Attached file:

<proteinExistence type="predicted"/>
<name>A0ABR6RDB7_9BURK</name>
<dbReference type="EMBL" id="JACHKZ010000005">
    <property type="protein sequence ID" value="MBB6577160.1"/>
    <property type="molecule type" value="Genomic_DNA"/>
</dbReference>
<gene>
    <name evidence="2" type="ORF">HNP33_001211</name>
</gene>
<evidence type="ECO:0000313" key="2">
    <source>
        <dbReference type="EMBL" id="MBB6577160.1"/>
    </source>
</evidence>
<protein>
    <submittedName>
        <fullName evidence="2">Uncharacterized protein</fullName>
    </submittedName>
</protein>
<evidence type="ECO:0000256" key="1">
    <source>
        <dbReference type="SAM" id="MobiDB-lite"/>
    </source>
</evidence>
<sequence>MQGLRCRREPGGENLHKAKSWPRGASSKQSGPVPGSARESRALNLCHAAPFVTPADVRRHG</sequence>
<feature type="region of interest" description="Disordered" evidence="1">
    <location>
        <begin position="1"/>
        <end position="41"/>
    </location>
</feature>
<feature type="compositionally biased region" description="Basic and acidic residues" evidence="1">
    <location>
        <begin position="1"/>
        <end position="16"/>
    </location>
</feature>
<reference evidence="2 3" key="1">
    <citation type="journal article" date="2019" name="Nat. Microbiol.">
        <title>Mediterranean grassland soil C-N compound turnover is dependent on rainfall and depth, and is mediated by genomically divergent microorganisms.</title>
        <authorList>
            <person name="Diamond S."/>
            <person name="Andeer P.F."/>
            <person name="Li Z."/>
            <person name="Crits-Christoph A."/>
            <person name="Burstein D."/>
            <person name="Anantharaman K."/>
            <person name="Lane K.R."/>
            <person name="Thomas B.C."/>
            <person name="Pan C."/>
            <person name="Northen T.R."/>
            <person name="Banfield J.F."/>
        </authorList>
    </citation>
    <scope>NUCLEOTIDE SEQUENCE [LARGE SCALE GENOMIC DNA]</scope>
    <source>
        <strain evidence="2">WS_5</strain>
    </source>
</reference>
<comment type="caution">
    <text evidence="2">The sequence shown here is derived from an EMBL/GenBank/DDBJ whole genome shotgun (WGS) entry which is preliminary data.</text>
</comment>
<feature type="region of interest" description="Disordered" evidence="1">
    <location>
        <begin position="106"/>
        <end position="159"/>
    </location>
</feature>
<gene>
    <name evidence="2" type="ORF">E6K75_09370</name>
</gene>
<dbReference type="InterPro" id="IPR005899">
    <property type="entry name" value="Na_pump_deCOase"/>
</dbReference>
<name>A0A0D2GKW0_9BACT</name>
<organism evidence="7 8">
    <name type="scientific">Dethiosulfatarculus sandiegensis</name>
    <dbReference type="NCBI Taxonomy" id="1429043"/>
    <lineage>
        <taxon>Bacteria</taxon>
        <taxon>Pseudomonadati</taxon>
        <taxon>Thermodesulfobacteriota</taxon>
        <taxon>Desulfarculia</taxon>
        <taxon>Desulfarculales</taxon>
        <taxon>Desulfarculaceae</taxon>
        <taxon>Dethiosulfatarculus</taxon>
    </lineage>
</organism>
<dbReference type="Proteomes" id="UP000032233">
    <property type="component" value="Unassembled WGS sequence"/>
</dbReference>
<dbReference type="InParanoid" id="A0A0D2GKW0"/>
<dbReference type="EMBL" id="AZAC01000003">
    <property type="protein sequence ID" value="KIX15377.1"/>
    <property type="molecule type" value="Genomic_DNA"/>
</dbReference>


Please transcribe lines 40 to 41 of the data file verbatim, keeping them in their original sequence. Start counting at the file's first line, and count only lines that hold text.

        <title>Mediterranean grassland soil C-N compound turnover is dependent on rainfall and depth, and is mediated by genomically divergent microorganisms.</title>
        <authorList>